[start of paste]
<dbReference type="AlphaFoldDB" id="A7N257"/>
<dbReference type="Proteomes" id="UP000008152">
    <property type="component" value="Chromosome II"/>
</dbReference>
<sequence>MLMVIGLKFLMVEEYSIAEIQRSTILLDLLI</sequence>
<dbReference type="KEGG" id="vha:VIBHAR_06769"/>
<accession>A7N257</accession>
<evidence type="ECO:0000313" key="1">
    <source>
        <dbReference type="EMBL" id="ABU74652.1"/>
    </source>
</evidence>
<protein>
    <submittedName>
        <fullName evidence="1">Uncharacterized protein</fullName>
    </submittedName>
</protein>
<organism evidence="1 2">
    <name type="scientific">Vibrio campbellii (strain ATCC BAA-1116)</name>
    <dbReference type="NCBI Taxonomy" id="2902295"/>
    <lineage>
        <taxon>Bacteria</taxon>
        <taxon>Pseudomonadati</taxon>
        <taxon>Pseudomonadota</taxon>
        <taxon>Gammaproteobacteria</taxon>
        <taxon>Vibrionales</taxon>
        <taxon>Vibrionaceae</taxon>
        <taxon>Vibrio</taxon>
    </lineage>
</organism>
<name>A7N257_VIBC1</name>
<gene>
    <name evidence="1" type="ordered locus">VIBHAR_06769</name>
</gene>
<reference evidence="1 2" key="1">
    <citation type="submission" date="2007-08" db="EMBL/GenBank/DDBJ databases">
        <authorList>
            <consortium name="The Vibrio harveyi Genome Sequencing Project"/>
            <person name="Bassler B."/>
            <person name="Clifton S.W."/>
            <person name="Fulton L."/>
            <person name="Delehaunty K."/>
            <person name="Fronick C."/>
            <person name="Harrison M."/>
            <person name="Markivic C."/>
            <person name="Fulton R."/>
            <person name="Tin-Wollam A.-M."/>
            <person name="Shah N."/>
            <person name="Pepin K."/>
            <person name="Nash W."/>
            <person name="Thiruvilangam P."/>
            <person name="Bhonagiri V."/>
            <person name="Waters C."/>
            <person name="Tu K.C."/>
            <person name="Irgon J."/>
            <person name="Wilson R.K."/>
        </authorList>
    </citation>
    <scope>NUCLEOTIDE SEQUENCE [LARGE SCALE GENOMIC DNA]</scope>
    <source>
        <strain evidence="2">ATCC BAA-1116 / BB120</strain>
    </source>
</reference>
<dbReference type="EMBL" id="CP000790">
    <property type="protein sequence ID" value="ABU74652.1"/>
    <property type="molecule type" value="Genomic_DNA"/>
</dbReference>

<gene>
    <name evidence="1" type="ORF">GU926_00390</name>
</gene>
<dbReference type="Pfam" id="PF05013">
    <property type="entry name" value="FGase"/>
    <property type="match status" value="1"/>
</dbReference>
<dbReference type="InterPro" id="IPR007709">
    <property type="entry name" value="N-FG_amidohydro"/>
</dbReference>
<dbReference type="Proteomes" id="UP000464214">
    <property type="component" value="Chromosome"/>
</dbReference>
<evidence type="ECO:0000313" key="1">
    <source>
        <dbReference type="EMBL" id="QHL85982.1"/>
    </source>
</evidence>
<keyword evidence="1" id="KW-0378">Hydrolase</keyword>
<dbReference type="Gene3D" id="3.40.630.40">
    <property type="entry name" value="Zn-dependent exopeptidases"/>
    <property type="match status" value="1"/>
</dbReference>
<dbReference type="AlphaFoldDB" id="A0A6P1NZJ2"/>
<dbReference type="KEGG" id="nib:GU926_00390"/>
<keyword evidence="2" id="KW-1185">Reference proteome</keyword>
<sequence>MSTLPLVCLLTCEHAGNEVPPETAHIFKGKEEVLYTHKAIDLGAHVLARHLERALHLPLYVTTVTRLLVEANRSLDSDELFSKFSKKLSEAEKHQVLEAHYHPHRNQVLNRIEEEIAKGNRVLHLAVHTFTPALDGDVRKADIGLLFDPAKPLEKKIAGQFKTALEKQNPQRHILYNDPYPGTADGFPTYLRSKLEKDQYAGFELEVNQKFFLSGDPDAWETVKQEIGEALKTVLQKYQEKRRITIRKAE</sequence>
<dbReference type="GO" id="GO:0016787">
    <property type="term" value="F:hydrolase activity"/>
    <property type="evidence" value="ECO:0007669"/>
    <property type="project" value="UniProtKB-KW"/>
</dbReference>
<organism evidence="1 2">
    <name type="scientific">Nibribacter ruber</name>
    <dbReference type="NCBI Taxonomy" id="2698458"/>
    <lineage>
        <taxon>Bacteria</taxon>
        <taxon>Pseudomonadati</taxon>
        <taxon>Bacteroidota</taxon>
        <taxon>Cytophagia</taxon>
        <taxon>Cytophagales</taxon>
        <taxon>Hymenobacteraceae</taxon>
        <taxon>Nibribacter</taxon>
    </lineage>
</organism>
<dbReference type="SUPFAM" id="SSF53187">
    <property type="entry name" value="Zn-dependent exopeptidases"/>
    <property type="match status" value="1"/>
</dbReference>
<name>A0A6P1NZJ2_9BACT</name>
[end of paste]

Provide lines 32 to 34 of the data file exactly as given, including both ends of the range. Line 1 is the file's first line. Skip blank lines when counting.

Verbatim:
<gene>
    <name evidence="1" type="ordered locus">VIBHAR_06769</name>
</gene>